After iron man Drago, a highly intimidating 6-foot-5, 261-pound Soviet athlete, literally destroys Apollo Creed in an exhibition match, Rocky comes to the heart of Russia for 15 pile-driving boxing rounds of revenge.
Rocky has been holding the title as the heavyweight champion until he is defeated by a brutal challenger, and now must regain his fighting spirit through a big rematch, trained by an unlikely ally: his old nemesis Apollo Creed.
Lincoln Hawk (Stallone) is a struggling trucker who arm wrestles on the side to make extra cash while trying to rebuild his life. After the death of his wife, he tries to make amends with ... See full summary »
Rocky Balboa, heavyweight champion of the world, is the trainer for Apollo Creed in an exhibition match against Ivan Drago, a "superman" boxer from the Soviet Union. When Apollo is killed in the ring by the brutal Drago, Balboa blames himself and promises to avenge his friend's death in the ring. Written by
Murray Chapman <firstname.lastname@example.org>
Famed Singer James Brown is seen performing the song Living In America in ceremonies prior to the Creed-Draco match. The song was released as a single from the movie's soundtrack, and would become Brown's first Top 40 single in ten years, as well as the last of his career. See more »
As Rocky climbs into his Lamborghini Jalpa and "No Easy Way Out" starts playing, the driveway "bricks" can be seen buckling underneath the tires in the close-up of them. See more »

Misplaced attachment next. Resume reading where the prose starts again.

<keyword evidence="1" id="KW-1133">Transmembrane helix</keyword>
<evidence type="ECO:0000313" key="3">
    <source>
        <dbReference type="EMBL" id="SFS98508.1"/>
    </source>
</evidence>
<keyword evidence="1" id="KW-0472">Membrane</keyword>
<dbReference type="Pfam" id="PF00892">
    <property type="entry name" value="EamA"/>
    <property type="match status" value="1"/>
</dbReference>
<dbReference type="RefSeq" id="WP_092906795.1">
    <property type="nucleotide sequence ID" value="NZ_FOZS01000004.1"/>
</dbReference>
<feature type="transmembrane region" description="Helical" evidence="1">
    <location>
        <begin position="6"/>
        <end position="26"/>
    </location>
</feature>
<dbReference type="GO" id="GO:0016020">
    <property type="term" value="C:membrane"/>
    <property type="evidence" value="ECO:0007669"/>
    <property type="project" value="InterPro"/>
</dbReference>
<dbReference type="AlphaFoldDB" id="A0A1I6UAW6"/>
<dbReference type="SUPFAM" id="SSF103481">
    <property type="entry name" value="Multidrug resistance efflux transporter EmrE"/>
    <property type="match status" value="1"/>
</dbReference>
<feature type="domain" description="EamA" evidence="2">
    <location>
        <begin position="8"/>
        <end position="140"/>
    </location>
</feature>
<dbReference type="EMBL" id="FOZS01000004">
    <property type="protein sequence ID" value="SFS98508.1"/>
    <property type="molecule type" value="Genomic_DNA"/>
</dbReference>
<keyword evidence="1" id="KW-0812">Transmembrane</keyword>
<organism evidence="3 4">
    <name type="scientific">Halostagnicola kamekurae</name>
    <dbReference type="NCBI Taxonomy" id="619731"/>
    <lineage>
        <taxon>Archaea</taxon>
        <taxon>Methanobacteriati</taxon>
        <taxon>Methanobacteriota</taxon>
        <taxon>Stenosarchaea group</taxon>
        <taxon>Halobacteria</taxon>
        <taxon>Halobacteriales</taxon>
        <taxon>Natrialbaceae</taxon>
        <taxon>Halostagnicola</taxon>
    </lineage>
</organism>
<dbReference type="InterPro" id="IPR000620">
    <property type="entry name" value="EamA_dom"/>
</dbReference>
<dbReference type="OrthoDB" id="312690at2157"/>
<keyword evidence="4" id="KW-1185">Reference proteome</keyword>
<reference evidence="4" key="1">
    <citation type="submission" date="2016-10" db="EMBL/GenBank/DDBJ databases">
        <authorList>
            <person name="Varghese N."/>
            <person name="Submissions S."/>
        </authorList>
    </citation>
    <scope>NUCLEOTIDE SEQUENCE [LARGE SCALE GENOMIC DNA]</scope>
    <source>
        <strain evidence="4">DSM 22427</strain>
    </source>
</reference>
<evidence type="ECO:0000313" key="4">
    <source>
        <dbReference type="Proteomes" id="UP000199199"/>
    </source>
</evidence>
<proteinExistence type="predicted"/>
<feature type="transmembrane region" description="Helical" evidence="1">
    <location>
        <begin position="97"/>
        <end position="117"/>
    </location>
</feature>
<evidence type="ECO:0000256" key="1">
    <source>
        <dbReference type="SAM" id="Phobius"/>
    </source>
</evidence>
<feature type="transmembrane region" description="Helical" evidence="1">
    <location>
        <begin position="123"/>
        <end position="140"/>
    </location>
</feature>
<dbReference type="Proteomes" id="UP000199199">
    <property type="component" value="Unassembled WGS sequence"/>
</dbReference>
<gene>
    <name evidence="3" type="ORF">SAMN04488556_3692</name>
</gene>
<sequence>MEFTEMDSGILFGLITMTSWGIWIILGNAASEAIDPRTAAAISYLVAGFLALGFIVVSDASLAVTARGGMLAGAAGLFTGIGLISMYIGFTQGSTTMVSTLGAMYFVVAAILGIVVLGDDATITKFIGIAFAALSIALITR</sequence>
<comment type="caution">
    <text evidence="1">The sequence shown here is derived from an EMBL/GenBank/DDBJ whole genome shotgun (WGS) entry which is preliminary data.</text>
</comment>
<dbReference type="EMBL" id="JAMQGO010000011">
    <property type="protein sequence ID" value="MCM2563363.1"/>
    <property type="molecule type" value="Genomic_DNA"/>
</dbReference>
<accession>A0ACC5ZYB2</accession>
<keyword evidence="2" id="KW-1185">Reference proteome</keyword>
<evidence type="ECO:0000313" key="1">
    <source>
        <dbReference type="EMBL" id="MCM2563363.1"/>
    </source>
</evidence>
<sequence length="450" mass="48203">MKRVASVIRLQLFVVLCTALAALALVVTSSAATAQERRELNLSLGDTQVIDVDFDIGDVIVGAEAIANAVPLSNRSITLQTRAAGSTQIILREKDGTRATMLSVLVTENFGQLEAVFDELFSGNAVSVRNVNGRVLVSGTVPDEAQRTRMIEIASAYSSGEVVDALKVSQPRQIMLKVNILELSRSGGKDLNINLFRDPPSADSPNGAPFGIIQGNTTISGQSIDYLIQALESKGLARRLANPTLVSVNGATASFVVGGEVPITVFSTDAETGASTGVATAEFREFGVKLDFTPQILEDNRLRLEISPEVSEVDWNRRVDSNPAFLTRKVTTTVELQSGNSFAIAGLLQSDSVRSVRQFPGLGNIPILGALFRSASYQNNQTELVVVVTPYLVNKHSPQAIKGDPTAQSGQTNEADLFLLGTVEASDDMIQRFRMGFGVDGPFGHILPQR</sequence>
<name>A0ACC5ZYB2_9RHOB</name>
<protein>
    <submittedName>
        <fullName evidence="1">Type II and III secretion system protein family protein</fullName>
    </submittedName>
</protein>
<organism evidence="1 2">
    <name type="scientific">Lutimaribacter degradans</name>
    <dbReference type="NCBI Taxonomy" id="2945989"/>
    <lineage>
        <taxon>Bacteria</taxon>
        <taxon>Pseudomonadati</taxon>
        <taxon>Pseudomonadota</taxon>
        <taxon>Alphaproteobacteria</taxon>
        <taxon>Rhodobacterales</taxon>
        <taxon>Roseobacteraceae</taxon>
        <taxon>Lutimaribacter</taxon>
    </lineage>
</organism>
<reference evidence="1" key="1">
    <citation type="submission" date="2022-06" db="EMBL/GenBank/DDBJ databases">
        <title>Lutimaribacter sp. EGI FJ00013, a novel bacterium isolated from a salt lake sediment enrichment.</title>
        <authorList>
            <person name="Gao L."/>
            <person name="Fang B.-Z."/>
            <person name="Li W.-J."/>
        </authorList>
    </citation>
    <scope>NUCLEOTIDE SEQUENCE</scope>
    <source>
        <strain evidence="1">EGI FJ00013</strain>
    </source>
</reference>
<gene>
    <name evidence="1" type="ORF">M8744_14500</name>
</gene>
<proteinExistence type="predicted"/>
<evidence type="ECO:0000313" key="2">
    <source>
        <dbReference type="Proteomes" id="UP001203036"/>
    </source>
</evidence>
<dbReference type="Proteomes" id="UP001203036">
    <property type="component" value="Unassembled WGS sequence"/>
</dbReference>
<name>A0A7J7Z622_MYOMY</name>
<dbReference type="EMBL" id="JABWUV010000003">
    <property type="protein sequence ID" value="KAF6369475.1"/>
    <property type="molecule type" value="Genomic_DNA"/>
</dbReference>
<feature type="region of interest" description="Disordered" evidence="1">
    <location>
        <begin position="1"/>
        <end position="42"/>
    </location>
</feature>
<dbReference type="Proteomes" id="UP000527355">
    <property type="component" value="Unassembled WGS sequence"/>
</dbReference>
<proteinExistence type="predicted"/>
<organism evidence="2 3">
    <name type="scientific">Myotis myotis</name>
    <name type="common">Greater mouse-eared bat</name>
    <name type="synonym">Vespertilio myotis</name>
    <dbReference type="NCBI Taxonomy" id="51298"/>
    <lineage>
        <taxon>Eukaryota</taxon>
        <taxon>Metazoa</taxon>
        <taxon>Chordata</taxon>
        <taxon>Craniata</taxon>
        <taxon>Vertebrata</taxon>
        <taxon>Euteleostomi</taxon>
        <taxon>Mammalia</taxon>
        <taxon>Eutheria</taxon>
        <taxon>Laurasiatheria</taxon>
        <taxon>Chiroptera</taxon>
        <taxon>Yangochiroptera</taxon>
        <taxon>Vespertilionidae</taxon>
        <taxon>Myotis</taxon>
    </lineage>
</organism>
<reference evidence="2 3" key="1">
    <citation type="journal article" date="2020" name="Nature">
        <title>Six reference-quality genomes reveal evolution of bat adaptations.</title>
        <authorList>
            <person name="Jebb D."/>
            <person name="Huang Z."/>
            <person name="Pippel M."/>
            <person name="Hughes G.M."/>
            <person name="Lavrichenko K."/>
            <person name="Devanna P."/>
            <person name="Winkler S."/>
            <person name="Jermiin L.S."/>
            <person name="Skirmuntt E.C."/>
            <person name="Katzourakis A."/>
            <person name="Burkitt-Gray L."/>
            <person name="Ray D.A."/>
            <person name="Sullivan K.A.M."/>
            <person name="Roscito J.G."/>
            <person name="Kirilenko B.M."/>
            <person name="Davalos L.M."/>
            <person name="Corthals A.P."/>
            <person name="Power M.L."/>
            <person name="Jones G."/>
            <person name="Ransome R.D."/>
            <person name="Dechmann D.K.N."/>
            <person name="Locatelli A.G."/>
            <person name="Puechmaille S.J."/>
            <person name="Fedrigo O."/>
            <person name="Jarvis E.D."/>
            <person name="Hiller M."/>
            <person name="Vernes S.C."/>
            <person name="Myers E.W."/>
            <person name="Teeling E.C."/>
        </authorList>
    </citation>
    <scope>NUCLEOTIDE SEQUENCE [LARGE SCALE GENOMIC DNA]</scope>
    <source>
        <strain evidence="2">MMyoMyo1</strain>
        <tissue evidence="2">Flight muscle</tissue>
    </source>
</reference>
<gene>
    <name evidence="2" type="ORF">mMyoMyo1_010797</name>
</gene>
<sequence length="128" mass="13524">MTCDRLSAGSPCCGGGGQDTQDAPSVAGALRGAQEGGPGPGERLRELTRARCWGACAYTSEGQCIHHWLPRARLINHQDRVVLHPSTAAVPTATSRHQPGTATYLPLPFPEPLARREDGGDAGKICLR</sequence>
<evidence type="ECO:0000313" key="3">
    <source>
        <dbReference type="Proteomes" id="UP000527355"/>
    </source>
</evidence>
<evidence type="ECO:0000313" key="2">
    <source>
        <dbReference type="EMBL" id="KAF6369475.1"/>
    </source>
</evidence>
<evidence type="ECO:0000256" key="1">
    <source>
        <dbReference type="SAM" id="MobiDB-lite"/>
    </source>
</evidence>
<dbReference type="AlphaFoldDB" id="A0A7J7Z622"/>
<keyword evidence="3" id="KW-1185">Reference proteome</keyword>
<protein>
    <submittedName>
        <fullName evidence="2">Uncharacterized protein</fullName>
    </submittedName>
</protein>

This was the movie which put me off seeing Stallone movies for years. I was a huge fan of his first three Rocky movies (which I consider to be great/classic) and "First Blood" (the first of the "Rambo" movies).
In Rocky IV, Stallone turns the inspiring story of a no-name boxer who becomes world champion into part of the Cold War culture battle between the USA and USSR. Every opportunity is taken to portray Russians in an unflattering light...as drug taking cheats or what not (ironic, seeing as how the US Olympic team is now so heavily tainted by the "drug cheats" smear).
Stallone really embraced President Reagan's Cold War views on Russia. After reading some plot details of the sequel to "First blood", I thought I'd give that movie a miss. I'm still yet to see that movie. Sounds like another Cold War, anti-Russian piece of propaganda. If you are a fan of President Reagan and loved his characterisation of the USSR as an Evil Empire, deserving nuclear annihilation (personally, I didn't find that 'joke' of Reagan's funny, as it smeared an entire people with the muddy term "evil"), then I think you will have a lot to like in this film. It will confirm all your views about the US and USSR.
It wasn't until a couple of years ago, I think, that I finally saw the next installment in this franchise...it was on commercial TV and on very late at night...might have even been the premier of Rocky V! In that film, Stallone, via Rocky Balboa, seems to backtrack from the excesses of Rocky IV. He seems to retract what he was saying in that movie. It was still a very silly movie (no doubt the next worst film in this series), but I'm curious now to see the latest in the franchise, "Rocky Balboa". Could be fun.
Really, this movie is part of the Stallone oeuvre where you could bill his movies as "Produced by the Pentagon. Directed by the CIA". In other words, pure political propaganda, which played a part in Reagan's Cold War against the USSR.
The nadir of the series.
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